60,000 Evertonian’s witnessed footballing history on that fabled summer’s afternoon in 1928. However, if you were to ask them whether Dean’s haul would ever be surpassed, they probably would have nodded in as much as a reserved manner as Dixie’s 60th goal celebration.
His record is yet to be beaten.
This match divides opinion amongst Evertonian’s. A cluster laments the reality that they have never witnessed Everton win a notable trophy; whilst those born in 1995 clutch onto the undeniable truth that they were alive when Dave Watson lifted aloft the FA Cup.
In the 50th FA Cup Final to be contested at Wembley since the Second World War, Joe Royles’ Everton triumphed over Sir Alex Ferguson’s Manchester United.
The toffees won the match via a header by Paul Rideout, after Graham Stuart’s thunderous shot rebounded off Schmeichel’s crossbar.
And yet, that match is now remembered by plenty of Evertonian’s as the final time their team won a trophy, and rather than the intoxicating match it most definitely was.
Now this was great. Andy Johnson’s now notorious fingers flaunted the emphatic score. It was humiliating and wondrous in equal measure.
Sure, Everton had triumphed over their tormentors before, but this was different, this was historic.
Pandemonium ensued when Johnson capitalised on a mistake from the tormented Liverpool goalkeeper, adding to what already was a rout.
This match is immortalised not only for the impressive goal haul, but also for the comedic image of an Evertonian showboating alongside his heartbroken Kopite companion.
Manchester United, again. On this occasion a spot in the coveted Champions League was in the balance.
Duncan Ferguson’s thumping header sent Goodison apoplectic and reinforced his already solid spot in Evertonian hearts.
Although Everton did not mathematically qualify for the Champions League until they beat Newcastle United a fortnight later, David Moyes’ men had shown that they were deserving of a place at footballers top table.
The 2002/03 campaign is remembered for a single player. Wayne Rooney.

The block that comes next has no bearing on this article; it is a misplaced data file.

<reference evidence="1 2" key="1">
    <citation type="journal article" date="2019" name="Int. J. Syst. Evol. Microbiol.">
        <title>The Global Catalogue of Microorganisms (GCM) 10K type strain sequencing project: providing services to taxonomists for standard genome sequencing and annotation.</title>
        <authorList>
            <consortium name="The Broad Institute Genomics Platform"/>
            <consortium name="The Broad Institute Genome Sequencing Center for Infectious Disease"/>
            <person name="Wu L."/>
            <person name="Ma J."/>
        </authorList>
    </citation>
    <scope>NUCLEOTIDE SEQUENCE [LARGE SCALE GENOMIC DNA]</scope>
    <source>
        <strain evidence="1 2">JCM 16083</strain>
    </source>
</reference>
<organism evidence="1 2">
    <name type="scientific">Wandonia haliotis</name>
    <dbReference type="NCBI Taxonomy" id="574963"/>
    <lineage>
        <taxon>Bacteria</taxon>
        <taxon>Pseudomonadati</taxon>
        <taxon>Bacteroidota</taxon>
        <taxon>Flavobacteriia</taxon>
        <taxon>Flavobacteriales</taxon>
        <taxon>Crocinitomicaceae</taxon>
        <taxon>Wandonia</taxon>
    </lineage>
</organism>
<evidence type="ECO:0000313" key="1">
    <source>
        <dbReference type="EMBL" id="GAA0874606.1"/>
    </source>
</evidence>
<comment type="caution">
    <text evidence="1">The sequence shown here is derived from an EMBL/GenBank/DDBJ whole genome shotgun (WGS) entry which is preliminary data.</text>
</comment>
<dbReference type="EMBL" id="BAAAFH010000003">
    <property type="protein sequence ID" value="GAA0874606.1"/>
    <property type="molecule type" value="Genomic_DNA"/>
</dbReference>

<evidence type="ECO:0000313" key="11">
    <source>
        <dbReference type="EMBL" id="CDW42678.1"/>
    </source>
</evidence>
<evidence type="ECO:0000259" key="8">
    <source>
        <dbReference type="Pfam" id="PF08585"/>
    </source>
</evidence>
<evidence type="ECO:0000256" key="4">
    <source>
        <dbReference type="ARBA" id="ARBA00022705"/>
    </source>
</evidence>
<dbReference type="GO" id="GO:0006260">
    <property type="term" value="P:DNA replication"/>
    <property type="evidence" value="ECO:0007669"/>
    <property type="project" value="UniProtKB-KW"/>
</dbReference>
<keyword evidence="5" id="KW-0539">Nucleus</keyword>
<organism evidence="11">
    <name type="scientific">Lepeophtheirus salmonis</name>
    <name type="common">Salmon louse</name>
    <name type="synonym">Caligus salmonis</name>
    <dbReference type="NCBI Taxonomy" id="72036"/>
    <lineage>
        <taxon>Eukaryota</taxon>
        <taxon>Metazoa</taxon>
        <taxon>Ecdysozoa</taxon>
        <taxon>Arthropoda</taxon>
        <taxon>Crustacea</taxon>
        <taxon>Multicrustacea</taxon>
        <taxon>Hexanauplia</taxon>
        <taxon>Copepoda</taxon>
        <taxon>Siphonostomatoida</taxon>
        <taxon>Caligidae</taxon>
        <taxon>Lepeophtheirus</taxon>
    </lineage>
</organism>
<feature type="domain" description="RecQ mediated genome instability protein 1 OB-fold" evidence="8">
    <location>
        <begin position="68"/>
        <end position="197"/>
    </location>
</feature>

Every Saturday afternoon and Sunday morning that followed the 19th October, 2002 seemed insignificant after a teenage Rooney lobbed David Seaman from 30 yards.
39,572 Evertonian’s witnessed Rooney’s historic goal as Everton halted Arsenal’s undefeated streak in what can only be described as an unforgettable match.
That day, Clive Tyldesley uttered the quotable phrase: “remember the name, Wayne Rooney.” How could any genuine Evertonian forget?
The Dixie Dean Hotel is set to complete Liverpool’s upcoming Football Quarter. The luxurious venue will sit opposite the iconic Shankly Hotel, which commemorates and celebrates the life of Liverpool’s legendary manager.
The unique hotel will offer Evertonian’s an unrivalled football experience, perfect for overnight stays, watching Everton matches and enjoying unseen memorabilia.
To keep up to date with the latest developments, follow The Dixie Dean Hotel Facebook page.
Ah, Christmas. The season of generosity. Whether it’s for your husband, neighbour, sister or secret Santa, you’ll almost certainly have an Everton gift to buy this Christmas. And, if you’re anything like us, you’ll be stampeding through Liverpool One asking yourself whether or not your...
In celebration of the roaring 1920’s, The Dixie Dean Hotel is hosting a 1920’s Afternoon Tea of epic proportion; boasting the type of thriving atmosphere with added elegance for which Jay Gatsby himself would be proud of. We’ve decked out the restaurant so you can...
Here at the Dixie Dean hotel we like to celebrate our club and its heroes. Our restaurant is called No. 9’s in honour of those who have worn the famous shirt and over time we shall highlight some of these players via a series of...